Pediatric Femur Fractures Treament

Femur fractures are not uncommon injuries in children. Fortunately, most femur fractures heal well, even with nonsurgical treatments. The amount of displacement (separation of the bone ends) that can be accepted depends on the child's age, with even widely displaced fractures healing in young children. Therefore, determining the treatment of femur fractures is largely distinguished by the age of your child.

Boy helping friend with crutches
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In Infants

Femur fractures in infants and toddlers will usually heal with cast treatment. In early infancy, a Pavlik harness may be worn instead of a spica cast.

Due to the rapidly growing bone in young children, the bone ends do not need to be perfectly aligned. The bone will remodel over time to the point where it may not even be evident the bone had been injured. Most infants and toddlers will require spica casting for about 4 to 6 weeks to allow for adequate bone healing.

In Early Childhood

In younger children (under age 6), spica casting is usually sufficient for the treatment of a femur fracture. The duration of casting may be slightly longer as children get older, but the bone still has excellent potential for healing.

There is a judgment that is made by your orthopedic surgeon and you (as the parents) when deciding how to best treat children in the 5- to- 7-year-old range. As mentioned, these kids are often treated well as young children in a spica cast. In other situations, your healthcare provider may recommend surgery to insert flexible rods inside the bone. You can discuss the pros and cons with your healthcare provider.

In Later Childhood

There is no clear cutoff for when spica casting becomes less practical, but you can discuss options with your healthcare provider. The most commonly performed surgical treatments for femur fractures are:

  • External Fixation: External fixation uses a rod outside of the body that is attached to the bone with long pins or screws. The use of external fixators is limited, especially because of such good results with the flexible rods. The external fixators are often used with open fractures or when the fractured bone is in many pieces (comminuted).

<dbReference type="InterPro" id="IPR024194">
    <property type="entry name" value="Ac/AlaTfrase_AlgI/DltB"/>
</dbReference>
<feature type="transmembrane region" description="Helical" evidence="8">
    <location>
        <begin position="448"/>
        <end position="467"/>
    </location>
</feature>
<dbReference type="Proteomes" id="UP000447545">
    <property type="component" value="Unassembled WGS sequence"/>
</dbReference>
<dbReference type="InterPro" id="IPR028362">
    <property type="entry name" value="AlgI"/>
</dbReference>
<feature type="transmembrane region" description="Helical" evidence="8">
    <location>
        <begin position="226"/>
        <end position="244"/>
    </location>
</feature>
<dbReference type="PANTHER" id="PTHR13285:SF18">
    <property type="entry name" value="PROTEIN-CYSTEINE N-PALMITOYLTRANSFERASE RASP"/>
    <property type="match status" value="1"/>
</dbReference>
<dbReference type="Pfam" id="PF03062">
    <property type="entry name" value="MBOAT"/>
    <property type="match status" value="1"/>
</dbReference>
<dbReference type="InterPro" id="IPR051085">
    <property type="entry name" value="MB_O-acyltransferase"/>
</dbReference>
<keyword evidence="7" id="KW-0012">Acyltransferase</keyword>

• Flexible Rods: The most common treatment for older children (ages 7 to 12) is a flexible intramedullary rod. These rods are easily inserted into the hollow center of the bone and easily removed after treatment. The rods are inserted just above the knee and do not cross the growth plate. They are not rigid, and therefore, cannot support the child. Since these young children still heal very quickly, however, they tend not to cause problems.
  • Standard Rods: Intramedullary rods are the standard treatment for a femur fracture in an adult. Only once a child's growth plates have closed should this type of rod be used. Around the ages of 11 to 14, most femur fractures will be treated the same as they are treated in an adult.

Determining the best treatment for a particular situation depends on a number of factors, not just the age of your child. These are general approaches for the treatment of many common femur fractures, but each and every child will have individual circumstances which may alter the recommended treatment approach.

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  • Staheli LT, "Practice of Pediatric Orthopedics" Lippincott Williams & Wilkins © 2001. Page 234.

By Jonathan Cluett, MD
Jonathan Cluett, MD, is board-certified in orthopedic surgery. He served as assistant team physician to Chivas USA (Major League Soccer) and the United States men's and women's national soccer teams.